Differences between FATCA and CRS

FATCA: Foreign Account Tax Compliance Act

FACTA was enacted by the Congress of the United States on 2010 and is an Act that intends to identify US persons and residents that have money outside the country, thus achieving control over the compliance of tax obligations of US taxpayers. The implementation of this law is made through the adoption of Inter Governmental Agreements (“IGA”) with other jurisdictions for easier exchange of information regarding the accounts of US citizens.

Withholding agents of the United States, foreign financial institutions (“FFI”), non financial foreign entities (“NFFE”) and US citizens are the ones called to comply with this law.

FATCA sets forth a system to withhold 30% over payments that must be made when financial institutions do not comply with FATCA requirements or in cases when clients fail to file the documents indicated in the dispositions of the referred norms.

CRS: Common Reporting Standard

It is a global reporting standard for the automatic exchange of information on financial accounts prepared by the OECD together with the G20 that was published in July 2014.

The implementation of the exchange of information was made among the jurisdictions that have ratified the Multilateral Convention on Mutual Administrative Assistance in Tax Matters. Under said framework, the exchange of information will be made on a yearly basis.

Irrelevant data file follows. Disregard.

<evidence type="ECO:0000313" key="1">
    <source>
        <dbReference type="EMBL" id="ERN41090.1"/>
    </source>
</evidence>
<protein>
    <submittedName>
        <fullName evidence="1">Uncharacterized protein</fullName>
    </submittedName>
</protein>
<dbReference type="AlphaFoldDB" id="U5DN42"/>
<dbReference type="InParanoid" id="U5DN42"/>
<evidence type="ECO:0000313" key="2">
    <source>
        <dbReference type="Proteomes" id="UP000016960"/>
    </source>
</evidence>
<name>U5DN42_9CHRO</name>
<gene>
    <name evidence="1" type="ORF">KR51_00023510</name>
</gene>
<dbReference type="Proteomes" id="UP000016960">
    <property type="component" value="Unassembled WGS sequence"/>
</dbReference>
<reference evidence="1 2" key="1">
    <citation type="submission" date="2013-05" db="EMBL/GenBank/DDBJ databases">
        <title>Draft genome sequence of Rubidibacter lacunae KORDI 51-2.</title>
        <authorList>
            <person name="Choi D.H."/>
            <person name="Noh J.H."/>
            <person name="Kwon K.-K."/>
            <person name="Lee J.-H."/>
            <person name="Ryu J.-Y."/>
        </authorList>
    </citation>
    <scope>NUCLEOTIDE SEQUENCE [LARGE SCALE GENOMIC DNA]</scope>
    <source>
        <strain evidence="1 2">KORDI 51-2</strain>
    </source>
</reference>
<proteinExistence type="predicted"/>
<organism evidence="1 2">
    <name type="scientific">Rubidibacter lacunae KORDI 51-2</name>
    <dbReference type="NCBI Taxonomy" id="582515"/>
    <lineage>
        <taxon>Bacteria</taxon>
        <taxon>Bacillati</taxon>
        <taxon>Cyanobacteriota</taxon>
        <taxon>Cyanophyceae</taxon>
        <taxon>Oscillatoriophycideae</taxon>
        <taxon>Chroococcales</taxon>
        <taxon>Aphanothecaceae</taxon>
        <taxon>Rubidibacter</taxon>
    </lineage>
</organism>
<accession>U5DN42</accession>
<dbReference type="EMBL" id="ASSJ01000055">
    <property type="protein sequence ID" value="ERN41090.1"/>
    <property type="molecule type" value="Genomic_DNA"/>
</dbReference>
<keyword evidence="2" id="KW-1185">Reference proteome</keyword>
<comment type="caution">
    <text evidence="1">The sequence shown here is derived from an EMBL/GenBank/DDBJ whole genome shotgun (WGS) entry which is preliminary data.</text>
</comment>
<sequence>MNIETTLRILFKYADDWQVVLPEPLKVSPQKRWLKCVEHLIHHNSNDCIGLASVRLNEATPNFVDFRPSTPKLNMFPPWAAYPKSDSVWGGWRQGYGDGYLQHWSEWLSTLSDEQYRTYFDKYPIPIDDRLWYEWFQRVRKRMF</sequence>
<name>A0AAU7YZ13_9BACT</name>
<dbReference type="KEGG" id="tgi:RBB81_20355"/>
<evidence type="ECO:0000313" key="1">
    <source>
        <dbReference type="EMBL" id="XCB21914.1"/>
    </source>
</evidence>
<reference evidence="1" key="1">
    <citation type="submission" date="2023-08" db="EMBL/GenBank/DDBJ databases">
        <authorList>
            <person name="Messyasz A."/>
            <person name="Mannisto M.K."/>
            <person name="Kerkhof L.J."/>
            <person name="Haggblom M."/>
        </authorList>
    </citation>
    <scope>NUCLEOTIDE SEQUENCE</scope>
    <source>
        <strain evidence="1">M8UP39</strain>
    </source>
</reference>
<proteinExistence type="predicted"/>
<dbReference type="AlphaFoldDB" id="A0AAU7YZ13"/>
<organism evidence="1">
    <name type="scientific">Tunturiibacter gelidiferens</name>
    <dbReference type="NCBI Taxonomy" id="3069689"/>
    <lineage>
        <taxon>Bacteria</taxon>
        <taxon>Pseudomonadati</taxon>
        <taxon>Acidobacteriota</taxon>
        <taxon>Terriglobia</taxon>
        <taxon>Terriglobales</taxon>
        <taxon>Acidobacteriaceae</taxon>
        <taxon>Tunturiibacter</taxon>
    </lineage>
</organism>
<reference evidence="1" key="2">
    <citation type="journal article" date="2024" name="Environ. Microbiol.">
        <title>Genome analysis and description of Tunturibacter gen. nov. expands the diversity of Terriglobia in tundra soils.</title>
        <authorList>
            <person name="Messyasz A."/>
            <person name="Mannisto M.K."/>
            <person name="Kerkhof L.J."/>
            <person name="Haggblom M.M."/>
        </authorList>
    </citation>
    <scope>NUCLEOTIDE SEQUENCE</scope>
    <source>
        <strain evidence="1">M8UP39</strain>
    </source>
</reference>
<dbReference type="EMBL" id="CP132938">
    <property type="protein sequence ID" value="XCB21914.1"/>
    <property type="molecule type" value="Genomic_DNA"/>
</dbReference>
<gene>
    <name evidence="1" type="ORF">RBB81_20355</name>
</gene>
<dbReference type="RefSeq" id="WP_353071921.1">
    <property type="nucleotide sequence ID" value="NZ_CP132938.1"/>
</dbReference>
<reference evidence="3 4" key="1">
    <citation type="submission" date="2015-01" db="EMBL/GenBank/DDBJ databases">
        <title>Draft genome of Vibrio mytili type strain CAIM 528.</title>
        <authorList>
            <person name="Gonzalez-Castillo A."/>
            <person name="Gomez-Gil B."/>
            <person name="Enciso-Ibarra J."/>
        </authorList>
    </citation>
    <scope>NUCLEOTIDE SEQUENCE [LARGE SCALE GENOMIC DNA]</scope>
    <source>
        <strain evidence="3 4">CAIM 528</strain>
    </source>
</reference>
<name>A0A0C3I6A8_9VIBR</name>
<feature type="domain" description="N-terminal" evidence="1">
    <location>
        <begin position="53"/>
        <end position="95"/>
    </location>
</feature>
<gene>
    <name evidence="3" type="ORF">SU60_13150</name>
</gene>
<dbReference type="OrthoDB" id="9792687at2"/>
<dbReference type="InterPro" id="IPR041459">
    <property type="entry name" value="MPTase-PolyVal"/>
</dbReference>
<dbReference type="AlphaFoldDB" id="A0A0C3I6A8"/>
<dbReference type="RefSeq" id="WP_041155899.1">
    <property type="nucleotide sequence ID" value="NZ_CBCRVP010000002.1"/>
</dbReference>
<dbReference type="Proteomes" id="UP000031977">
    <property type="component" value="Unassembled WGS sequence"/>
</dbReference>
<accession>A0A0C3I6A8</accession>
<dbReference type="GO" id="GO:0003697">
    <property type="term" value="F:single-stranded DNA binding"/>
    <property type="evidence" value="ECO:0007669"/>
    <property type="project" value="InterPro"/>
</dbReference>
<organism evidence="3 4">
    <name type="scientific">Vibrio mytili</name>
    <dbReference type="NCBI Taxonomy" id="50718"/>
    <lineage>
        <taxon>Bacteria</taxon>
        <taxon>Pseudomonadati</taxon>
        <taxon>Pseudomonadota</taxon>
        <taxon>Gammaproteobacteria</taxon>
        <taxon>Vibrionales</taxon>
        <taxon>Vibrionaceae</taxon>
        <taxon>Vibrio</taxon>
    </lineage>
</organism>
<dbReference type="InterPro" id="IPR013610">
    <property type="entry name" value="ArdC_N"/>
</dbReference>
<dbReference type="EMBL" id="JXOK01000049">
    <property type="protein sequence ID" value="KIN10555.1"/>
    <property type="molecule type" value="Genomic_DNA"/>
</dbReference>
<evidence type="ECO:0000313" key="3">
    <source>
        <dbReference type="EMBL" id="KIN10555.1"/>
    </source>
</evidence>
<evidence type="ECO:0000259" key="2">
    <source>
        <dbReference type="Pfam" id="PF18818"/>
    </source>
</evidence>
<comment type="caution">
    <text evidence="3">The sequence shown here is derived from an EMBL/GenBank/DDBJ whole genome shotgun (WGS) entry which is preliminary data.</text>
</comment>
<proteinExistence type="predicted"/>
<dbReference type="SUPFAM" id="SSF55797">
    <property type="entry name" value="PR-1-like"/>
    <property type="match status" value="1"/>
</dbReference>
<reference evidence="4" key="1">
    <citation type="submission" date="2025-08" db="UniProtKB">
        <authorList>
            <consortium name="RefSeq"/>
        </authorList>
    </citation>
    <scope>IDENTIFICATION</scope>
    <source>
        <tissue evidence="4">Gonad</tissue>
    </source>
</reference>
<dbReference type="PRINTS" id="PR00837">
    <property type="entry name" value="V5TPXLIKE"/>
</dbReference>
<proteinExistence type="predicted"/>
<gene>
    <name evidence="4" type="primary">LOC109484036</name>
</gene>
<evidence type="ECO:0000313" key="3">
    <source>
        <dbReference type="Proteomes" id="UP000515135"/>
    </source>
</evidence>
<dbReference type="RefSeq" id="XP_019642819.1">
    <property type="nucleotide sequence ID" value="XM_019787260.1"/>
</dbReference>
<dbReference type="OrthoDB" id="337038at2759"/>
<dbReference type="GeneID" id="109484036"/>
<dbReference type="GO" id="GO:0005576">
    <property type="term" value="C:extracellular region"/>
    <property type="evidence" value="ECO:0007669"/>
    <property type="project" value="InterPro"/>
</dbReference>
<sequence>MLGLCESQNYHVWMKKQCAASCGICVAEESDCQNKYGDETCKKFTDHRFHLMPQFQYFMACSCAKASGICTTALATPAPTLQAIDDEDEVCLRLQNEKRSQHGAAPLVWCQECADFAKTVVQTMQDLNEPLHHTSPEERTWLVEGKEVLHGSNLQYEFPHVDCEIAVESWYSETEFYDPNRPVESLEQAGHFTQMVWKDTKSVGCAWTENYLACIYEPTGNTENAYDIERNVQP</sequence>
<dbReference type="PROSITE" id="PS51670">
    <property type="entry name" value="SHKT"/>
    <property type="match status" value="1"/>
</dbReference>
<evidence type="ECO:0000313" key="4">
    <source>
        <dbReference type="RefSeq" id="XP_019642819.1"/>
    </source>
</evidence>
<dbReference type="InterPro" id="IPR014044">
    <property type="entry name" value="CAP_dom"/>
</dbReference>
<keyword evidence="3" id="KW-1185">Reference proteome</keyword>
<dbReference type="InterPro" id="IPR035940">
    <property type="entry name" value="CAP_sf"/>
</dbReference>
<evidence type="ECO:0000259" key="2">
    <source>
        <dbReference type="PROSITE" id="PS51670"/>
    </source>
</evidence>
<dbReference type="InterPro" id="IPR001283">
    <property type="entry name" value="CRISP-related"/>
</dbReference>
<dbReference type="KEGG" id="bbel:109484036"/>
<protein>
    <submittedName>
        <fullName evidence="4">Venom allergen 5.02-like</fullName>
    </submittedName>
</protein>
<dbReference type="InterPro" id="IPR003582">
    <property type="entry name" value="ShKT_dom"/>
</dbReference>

CRS affects persons and entities (trusts for example) that keep their accounts subject to filings in financial institutions located in jurisdictions that form part of the Convention.

The CRS, as opposed to the FATCA, does not set a withholding system.

The main differences among both systems are:

  • FATCA is bilateral, while CRS is multilateral.
  • FATCA is based on nationality and residence; on the other hand CRS is based on tax residence.
  • FATCA sets forth a withholding system, as opposed to CRS that does not set forth any kind of withholdings.
  • FATCA sets an exemption threshold that could be applied as decided by the financial institutions for the identification and classification of the accounts; on the contrary, CRS eliminates any exemption threshold of identification and review of accounts opened in financial institutions.
  • FATCA sets forth that in order to file a report the account must exceed the limit of USD 1.000.000; while in CRS it must exceed the amount of USD 250.000.

Based on the above indicated, it can be assured that since both FACTA and CRS are initiatives that intend to ease the exchange of information in order to avoid the non compliance of tax obligations that are independently of each other, financial institutions must implement both at the same time according to their dispositions.

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